In my argument, I have figured out that a robust tax system is what is needed to solve all the multifarious problems that beset this country. I intend to link tax with each one of them at the appropriate time. The issue of subsidy is one. His Excellency, in a developed economy, the poor is shielded from the use of PMS. He rides on a diesel driven bus; rides on a diesel or electricity driven train; does not have to generate electricity not to talk of generating with PMS – no business with “I-better-pass-my-neighbor; does not have to ride on Okada, tricycle, or danfo bus; his goods are transported on diesel driven trucks or trains and etc. When we get to that level, we could raise the price of PMS to 500 naira a litre without hurting the majority of Nigerians. Maybe then, we could even subsidize the price of diesel, because the rich will not have any need for diesel when there is a constant power supply. Taxing the rich could have solved the thorny issue of subsidy of a key commodity like PMS.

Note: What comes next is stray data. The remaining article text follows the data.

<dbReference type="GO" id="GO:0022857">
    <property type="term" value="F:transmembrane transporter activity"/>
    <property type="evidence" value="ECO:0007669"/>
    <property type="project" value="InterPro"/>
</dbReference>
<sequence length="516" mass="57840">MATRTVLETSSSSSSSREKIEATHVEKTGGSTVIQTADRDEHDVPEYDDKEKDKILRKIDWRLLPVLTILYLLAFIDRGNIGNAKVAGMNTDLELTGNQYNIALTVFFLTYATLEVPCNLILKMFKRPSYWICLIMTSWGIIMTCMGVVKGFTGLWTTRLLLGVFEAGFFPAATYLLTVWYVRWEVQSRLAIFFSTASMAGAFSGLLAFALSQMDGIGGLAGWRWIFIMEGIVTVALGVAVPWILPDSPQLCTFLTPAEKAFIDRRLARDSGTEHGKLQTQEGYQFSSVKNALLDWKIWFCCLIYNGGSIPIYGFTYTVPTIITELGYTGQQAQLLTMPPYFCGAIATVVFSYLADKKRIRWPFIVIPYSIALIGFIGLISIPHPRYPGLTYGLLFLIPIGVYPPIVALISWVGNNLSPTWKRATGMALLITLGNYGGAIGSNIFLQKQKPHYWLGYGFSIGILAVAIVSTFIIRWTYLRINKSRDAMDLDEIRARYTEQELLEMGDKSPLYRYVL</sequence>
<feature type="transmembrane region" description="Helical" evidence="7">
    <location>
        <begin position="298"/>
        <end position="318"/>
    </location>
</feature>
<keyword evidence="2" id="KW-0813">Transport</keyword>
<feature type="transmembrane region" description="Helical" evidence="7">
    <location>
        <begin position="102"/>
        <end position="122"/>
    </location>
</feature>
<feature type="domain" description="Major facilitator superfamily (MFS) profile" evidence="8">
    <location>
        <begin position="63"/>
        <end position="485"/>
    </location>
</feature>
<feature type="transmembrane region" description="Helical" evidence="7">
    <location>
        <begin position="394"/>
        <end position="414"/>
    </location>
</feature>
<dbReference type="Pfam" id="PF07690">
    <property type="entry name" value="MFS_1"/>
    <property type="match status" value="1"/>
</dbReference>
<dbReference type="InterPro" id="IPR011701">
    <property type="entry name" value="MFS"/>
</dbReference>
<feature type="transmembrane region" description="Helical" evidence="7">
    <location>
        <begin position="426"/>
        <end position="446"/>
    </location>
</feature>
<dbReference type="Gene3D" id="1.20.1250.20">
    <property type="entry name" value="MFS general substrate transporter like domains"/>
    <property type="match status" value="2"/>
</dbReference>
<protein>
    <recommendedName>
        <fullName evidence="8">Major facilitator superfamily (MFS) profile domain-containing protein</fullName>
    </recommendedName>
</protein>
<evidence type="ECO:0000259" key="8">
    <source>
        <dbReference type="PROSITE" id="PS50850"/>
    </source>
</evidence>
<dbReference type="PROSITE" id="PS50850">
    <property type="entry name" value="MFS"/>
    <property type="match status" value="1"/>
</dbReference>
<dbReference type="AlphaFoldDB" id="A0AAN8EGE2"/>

My next line is to link tax to the fight against corruption. In the United States of America, in the 1930s, that country was faced with some illegalities perpetrated, notably, by the mafia. America battled with the scourge of the mafia’s crime, just like our own corruption, with the use of tax evasion laws. Al Capone, the notorious mafia, was convicted on tax evasion in 1930, when it had been difficult to nail him on the proliferation of crimes. Today, most of the mafia bosses are behind bars serving jail terms for tax evasion and not for the nefarious crimes they committed; they have also lost most of their ill-gotten wealth to the Inland Revenue System (IRS). Tax once again! We could use evasion of tax laws to mitigate the war against corruption. For example, the man that did away with the Police Pension Fund should have been nailed for not paying “Uncle Jonathan” (an acronym for Federal Tax). He would have lost all that he stole back to the treasury.